Fishing the Delaware River – Milford & Upper Black Eddy

Here it comes, the first fishing tutorial from Robert Deem.  I know that most of my readers could care less about fishing, but if anyone ever wants to go on a nice relaxing float trip down the Delaware with me, I’d love to take you and I guarantee that you catch fish. 

The above map is a picture of the Delaware River from the Milford/Upper Black Eddy Bridge.  This is the town just north of Frenchtown.  I have placed numbers on the map to show you my preferred spots:

1.  Whenever our raft floats through the center pillars of this bridge, we will almost always catch a fish.  It’s pretty deep here (relative to the other parts of the river here), about 9 or 10 feet deep.  It has decent current and big eddies that form behind the pillars, we’ve caught smallmouth bass, striped bass, and catfish here.

2.  Tiny island, really shallow water and fast current.  It’s a great spot, but you are drifting so fast, you’ll only get one or two casts, so make them good.  Cast your lure or bait about two feet from the island.  Smallmouth are plentiful here.

3.  This is a bigger island and there’s enough worthwhile spots here to actually park your raft, canoe, or kayak (this water is way too shallow for a boat with a motor).  The current is still very strong here and it’s pretty shallow.  Lots of overhanging brush that provide nice ambush opportunities for bass, cast your lure or bait so it drifts through those ambush zones.  The eddy behind the island and the Pennsylvania side are not very good spots, focus your attention on the Jersey side of the island.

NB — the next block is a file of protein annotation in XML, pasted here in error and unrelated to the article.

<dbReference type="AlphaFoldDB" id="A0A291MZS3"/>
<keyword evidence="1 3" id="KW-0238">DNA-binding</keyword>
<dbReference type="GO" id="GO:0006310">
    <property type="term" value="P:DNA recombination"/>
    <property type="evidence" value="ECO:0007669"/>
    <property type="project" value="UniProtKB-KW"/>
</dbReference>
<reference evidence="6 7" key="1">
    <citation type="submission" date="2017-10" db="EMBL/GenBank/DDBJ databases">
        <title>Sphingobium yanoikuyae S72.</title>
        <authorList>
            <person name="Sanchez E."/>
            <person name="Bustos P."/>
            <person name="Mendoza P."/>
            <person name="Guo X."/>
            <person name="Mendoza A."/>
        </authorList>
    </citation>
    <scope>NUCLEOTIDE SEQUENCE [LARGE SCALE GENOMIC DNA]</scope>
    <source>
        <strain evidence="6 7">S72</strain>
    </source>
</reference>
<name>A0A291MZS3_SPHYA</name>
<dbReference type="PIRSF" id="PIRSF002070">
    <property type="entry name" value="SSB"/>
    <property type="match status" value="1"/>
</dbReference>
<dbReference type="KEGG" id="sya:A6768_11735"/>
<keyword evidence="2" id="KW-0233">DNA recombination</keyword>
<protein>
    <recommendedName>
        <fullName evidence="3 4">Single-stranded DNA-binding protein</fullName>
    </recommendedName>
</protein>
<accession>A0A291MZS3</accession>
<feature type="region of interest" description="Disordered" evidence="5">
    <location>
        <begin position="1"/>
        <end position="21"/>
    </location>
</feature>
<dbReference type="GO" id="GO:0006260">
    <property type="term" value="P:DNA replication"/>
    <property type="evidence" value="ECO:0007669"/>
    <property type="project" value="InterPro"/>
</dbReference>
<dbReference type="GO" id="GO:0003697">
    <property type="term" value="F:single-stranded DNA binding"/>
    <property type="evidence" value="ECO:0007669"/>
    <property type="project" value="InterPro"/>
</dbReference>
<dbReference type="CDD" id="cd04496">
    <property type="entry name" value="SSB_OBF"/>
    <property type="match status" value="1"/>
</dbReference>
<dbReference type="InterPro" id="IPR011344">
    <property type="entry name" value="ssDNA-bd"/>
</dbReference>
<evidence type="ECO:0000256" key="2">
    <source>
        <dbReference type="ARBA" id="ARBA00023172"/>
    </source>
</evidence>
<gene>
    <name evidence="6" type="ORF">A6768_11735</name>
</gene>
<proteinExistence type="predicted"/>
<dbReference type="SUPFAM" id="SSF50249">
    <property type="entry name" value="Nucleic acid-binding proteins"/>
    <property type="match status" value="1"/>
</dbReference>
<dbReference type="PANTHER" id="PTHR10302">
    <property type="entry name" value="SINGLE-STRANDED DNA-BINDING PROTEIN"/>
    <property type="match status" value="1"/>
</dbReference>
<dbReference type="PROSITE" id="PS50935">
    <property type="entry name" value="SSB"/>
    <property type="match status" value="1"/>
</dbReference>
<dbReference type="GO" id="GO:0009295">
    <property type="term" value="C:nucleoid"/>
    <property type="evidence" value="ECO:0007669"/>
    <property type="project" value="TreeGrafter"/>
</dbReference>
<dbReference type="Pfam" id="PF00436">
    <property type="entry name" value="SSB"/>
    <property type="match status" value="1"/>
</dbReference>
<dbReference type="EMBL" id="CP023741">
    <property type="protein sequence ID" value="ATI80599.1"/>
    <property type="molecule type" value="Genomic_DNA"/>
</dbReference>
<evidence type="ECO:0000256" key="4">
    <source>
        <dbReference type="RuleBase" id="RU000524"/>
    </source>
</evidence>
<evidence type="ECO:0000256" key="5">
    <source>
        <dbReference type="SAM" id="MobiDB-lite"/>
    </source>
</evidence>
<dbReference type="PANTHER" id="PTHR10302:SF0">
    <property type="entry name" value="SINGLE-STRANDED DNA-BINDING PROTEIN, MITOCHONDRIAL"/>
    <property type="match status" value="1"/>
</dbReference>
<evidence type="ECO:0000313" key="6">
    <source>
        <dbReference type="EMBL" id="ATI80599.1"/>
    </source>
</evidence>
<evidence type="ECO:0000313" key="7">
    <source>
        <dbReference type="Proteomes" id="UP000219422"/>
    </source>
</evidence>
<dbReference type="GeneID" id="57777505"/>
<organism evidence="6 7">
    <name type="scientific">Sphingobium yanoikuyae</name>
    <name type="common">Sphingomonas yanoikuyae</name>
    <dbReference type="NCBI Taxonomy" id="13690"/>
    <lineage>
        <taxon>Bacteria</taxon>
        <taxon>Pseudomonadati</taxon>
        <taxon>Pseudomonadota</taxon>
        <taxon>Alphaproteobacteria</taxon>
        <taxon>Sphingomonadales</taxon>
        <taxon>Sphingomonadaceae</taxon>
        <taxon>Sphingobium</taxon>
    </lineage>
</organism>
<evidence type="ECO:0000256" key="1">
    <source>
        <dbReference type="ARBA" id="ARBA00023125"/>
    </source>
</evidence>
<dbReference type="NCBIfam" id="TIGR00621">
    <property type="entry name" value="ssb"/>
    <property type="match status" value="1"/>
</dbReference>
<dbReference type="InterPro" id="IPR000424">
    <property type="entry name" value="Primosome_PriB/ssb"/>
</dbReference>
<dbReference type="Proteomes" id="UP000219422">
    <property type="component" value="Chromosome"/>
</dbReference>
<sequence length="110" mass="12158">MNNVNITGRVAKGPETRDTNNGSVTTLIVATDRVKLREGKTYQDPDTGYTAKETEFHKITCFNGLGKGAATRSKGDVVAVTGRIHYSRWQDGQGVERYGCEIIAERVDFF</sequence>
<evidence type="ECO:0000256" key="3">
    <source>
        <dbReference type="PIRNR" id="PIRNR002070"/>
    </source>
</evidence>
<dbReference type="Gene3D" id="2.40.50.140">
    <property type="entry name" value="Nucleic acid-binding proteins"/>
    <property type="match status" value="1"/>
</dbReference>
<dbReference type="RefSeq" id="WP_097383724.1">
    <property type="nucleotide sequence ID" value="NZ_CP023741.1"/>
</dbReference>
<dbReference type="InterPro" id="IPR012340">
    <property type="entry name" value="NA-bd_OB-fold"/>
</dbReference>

4.  This island is the exception, stay on the PA side of this island.  The current really rips through here and there’s some much brush, you can’t park your boat, you need to drift really close to the island and throw your bait as close to the brush without getting snagged. 

The next fishing map will start from the bottom of this map and we’ll work our way down to Lambertville by the time we’re done. 

2 thoughts on “Fishing the Delaware River – Milford & Upper Black Eddy

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